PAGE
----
It is important to understand by how much it increases or decreases from learning and measuring the responses of the quantity, which is also known by Economists as the concept of elasticity. This concept involves two important studies, mainly elasticity of demand and income. In brief, price elasticity of demand is defined as the percentage change in quantity divided by the percentage change in price that brought it about (Begg etl, 2003:P41).

Hence, it is easy to understand that the impact on consumer demand for motoring as the price elasticity of demand usually exceeds unity, but not much i.e. close to unity, as the increase in the cost of motoring due to the high price of oil will reduce the demand but not significantly. The obvious reason is that oil is main energy supply of maintaining the use of cars, buses and train travels in the world, while the availability of other satisfactory substitutes to replace oil is lacking in the present world. Hence, it is creditable to state that the price elasticity of demand of oil tends to have an inelastic nature, as there are no close or satisfactory substitutes.

However, it is untrue to state that the demand of motoring due to further increase in the costs of motoring from the effect of high price of petrol is inelastic as well, as minority of the consumer may consider replace the means of motoring by walking or cycling. Hence, the demand of motoring from the impact of high price of oil is better to be described as the case for a smaller fall in quantity demanded due to a rise in their price, as generally, motoring as a whole is often treated as a necessity of life with few satisfactory substitutes. This means that the responsiveness of quantity demanded of motoring to the changes in the prices of oil is usually of substantial interest, where the reasonable term to describe this responsiveness is called cross-elasticity, according to Begg etl (2003:P47).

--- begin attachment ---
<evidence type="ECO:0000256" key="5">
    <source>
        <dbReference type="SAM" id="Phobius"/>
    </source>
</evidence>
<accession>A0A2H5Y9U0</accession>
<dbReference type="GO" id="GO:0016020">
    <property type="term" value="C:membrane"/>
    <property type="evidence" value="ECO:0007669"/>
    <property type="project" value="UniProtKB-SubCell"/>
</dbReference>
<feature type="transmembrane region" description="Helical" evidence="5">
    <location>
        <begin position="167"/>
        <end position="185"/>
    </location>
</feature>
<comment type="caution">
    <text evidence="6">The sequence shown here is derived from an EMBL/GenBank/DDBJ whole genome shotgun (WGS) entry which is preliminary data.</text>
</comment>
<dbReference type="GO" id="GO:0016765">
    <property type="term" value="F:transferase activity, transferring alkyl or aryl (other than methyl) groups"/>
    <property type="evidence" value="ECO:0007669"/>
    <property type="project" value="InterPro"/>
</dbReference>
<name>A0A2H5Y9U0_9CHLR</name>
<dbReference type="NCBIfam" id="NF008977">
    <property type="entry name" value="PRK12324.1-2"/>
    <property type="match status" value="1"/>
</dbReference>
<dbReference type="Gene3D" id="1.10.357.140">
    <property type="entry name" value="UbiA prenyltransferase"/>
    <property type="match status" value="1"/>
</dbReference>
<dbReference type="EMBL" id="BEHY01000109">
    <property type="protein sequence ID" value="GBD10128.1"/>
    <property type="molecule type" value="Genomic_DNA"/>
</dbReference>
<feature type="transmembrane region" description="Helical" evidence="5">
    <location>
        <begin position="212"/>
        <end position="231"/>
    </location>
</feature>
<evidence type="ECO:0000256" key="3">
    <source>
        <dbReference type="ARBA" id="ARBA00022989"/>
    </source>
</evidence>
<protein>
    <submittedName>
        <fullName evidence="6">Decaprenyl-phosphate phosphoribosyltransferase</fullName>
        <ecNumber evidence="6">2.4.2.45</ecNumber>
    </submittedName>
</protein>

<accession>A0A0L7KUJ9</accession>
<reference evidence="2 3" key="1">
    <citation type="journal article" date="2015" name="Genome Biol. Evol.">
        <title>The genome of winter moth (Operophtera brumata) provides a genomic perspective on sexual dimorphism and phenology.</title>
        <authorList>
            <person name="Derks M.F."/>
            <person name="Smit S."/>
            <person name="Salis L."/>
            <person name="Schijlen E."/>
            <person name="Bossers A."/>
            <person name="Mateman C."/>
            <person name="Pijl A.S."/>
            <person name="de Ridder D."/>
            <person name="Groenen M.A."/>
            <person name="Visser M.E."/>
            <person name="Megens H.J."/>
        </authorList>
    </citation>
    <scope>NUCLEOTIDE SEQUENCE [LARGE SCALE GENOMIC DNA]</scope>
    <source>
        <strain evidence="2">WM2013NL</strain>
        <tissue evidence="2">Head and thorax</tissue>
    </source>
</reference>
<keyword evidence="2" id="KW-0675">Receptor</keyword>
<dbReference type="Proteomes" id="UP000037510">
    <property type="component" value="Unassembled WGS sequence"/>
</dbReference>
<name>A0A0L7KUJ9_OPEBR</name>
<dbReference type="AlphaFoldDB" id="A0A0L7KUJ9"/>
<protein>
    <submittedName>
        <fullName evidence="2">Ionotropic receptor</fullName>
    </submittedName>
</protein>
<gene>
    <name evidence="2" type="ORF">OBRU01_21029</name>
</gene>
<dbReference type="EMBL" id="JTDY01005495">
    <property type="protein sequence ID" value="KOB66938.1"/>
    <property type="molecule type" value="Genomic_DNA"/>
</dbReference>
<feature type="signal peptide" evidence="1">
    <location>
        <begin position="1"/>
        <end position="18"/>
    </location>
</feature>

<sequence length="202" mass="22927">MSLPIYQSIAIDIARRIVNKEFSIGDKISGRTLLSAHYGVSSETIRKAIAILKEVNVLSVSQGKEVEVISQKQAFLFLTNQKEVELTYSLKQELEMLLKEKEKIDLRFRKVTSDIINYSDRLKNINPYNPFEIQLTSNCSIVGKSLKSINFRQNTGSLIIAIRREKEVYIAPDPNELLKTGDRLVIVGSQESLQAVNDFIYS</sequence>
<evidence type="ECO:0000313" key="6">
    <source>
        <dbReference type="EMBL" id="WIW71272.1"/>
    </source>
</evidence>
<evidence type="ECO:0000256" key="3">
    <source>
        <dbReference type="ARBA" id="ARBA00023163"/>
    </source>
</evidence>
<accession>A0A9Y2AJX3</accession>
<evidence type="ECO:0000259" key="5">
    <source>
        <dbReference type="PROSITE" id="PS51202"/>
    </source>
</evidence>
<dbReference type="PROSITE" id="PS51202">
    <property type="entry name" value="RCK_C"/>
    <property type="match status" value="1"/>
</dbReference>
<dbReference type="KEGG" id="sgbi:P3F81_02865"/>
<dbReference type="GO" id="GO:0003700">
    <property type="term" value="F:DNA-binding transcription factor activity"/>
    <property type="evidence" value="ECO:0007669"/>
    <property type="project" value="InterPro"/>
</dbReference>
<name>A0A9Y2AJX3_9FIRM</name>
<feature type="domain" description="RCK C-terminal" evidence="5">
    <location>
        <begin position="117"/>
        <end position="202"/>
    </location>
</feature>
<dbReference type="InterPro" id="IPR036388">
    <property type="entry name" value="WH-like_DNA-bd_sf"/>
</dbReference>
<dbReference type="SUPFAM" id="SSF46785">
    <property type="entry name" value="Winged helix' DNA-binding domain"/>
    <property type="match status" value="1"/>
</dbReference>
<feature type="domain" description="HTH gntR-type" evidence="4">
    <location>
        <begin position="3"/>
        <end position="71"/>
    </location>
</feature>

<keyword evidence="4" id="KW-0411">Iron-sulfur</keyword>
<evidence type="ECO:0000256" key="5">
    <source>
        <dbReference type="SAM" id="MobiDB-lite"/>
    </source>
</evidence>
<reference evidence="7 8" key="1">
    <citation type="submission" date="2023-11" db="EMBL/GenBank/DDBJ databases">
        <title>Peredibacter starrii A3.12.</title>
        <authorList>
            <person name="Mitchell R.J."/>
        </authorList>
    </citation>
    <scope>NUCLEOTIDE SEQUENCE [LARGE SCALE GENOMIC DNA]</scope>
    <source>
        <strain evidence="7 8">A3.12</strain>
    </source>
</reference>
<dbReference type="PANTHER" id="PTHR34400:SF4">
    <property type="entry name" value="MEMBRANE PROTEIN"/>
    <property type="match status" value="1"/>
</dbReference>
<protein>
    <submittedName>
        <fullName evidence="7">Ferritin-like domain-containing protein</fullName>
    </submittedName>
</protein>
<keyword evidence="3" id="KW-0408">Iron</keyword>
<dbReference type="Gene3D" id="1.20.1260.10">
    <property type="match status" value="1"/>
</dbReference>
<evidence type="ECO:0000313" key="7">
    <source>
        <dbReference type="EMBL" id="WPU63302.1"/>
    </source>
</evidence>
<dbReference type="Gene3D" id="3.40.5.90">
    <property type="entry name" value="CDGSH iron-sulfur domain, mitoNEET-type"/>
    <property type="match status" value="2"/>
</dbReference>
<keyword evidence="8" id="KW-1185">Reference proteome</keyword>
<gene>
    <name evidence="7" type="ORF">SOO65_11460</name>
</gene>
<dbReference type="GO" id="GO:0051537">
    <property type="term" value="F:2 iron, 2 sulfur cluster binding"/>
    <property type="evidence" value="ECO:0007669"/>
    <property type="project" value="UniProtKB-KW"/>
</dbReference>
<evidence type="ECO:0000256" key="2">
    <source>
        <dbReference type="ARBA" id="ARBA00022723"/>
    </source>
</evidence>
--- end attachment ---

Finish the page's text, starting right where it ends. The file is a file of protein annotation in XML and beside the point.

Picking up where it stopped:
In general, it is often argued that a change in income would vary the demand for a product (Lipsey, 2004:P68). However, for certain product such as motoring which is highly petrol dependable, there is another aspect of the dominance of income on the demand. Taking example into context, a rise in the costs of motoring may cause more revenue to spend on it, but to a limit. Basically, if a consumer is to spend all his income on the costs of motoring, then the demand for motoring must have unit elasticity, which is not likely to happen in the real world.

Therefore, as the costs of motoring increases, purchases must then follow in proportion as consumer has only limited income to spend on. This means that although consumer may be willing to spend more for the increased costs of motoring, the demand for motoring will still experience gradual reduction as the higher the proportion of the income is to be spent on a product, the less likely that more will be spent on it when the price of the product rises.


In conclusion, the impact on the demand for motoring due to the further increase in the price of oil has been careful analysed by using three important economic theories. The demand analysis provides knowledge in understanding the management in which the demand of a product will change in response to its price and prices of any other related product. On the other hand, price and income elasticity measurement provide detail analysis of the degree of impact on the demand for motoring in the real world. Hence, it is important to develop useful concepts that will provide the knowledge to understand how the real world markets work.